Should you downsize your home when you retire? Ask yourself these questions first

Retirement is a time of major life changes. For many people, this involves giving up work as well as moving to a smaller home.

When it comes to downsizing, there are some significant pros and cons, and it may not be the right choice for everyone.

To help you decide if moving to a smaller place makes sense, here are a few key questions to ask yourself.

Can you afford to stay in your current home without compromising your financial security?

The first and most important question is whether you can afford to remain in your house when you no longer have paychecks coming in.

Using the income provided by Social Security and retirement investments, you’ll need to be able to pay for your expenses of home ownership, which may include:.

  • Mortgage (if you still have one).
  • Homeowners association (HOA) fees.
  • Property taxes.
  • Insurance.
  • You don’t want to take too much out of your retirement accounts too quickly and run those accounts dry. If you can’t continue to cover the costs of your current house while maintaining a safe retirement withdrawal rate, then you need to downsize.

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    Could you pad your retirement savings accounts by downsizing?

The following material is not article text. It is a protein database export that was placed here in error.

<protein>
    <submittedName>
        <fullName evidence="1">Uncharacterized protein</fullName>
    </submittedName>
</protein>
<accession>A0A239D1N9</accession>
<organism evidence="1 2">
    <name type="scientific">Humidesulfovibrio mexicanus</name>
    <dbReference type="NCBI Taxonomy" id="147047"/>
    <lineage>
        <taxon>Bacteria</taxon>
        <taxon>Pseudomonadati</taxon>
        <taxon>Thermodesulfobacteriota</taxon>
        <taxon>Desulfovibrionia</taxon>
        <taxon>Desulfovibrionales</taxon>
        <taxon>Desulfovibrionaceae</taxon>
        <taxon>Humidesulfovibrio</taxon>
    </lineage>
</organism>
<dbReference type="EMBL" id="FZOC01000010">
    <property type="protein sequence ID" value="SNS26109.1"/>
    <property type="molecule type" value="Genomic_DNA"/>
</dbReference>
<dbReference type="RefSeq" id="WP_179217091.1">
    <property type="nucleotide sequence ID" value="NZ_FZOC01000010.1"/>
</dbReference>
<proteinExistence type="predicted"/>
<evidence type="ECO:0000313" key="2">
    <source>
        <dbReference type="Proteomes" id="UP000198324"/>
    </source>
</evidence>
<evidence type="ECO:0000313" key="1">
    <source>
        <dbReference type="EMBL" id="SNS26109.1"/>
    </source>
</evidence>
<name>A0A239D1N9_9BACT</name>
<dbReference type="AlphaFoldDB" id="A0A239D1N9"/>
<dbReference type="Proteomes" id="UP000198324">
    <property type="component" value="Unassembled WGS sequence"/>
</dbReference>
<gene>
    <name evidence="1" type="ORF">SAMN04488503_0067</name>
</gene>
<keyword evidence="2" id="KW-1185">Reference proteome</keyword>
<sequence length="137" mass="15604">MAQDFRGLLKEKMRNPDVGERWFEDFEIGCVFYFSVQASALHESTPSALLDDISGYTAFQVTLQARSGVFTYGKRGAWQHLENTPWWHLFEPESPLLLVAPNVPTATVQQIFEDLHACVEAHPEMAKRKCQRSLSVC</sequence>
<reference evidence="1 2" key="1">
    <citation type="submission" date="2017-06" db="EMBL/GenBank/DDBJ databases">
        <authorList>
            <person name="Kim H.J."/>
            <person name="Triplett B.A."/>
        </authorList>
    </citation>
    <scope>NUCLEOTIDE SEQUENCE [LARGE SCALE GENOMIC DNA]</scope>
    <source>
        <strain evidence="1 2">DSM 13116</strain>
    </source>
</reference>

If you currently have a lot of equity in your home, you may want to cash it out by selling.

    If you can do that and purchase a cheaper property, you might be able to go without a mortgage by using the proceeds from your home sale to pay cash for the house. Or you may be able to take the profits from the sale of your home and add them to your retirement savings accounts, giving you more financial security over the long run.

    Will a smaller house be more affordable?

    In most cases, downsizing is more affordable because smaller houses cost less than large ones. But this isn’t necessarily always the case. If you’d need to move to a more expensive area because there aren’t a lot of small homes in your current location, then you might not end up saving much money by downsizing.

    Will you have a lot of family coming to stay?

    You may not think you need all the room you have in your current home, but it’s important to consider the future. If you have children who move back home, or if you have grandchildren who come to visit, you could end up happy that you kept your larger space.

    Can you handle the maintenance and upkeep on your current home?

    Sometimes, as you get older, it becomes harder to take care of maintenance tasks such as mowing the lawn or cleaning the gutters. Even cleaning can become a challenge if you have a large property. If you can’t handle the upkeep of your home and you can’t or don’t want to hire someone to do it for you, then you’ll need to downsize.

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    Would you be happy in a smaller space?

    Moving to a smaller home can be a big change – especially if you’re used to having a lot of land and not being near neighbors or if you’re accustomed to having a lot of space to indulge in hobbies.

    If you won’t be happy moving to a new place with less room, then you have your answer – downsizing isn’t for you. Just remember, you do need to make sure staying put is financially feasible because you’ll be a lot less happy if you try to stick it out in your current home and end up broke late in your retirement.

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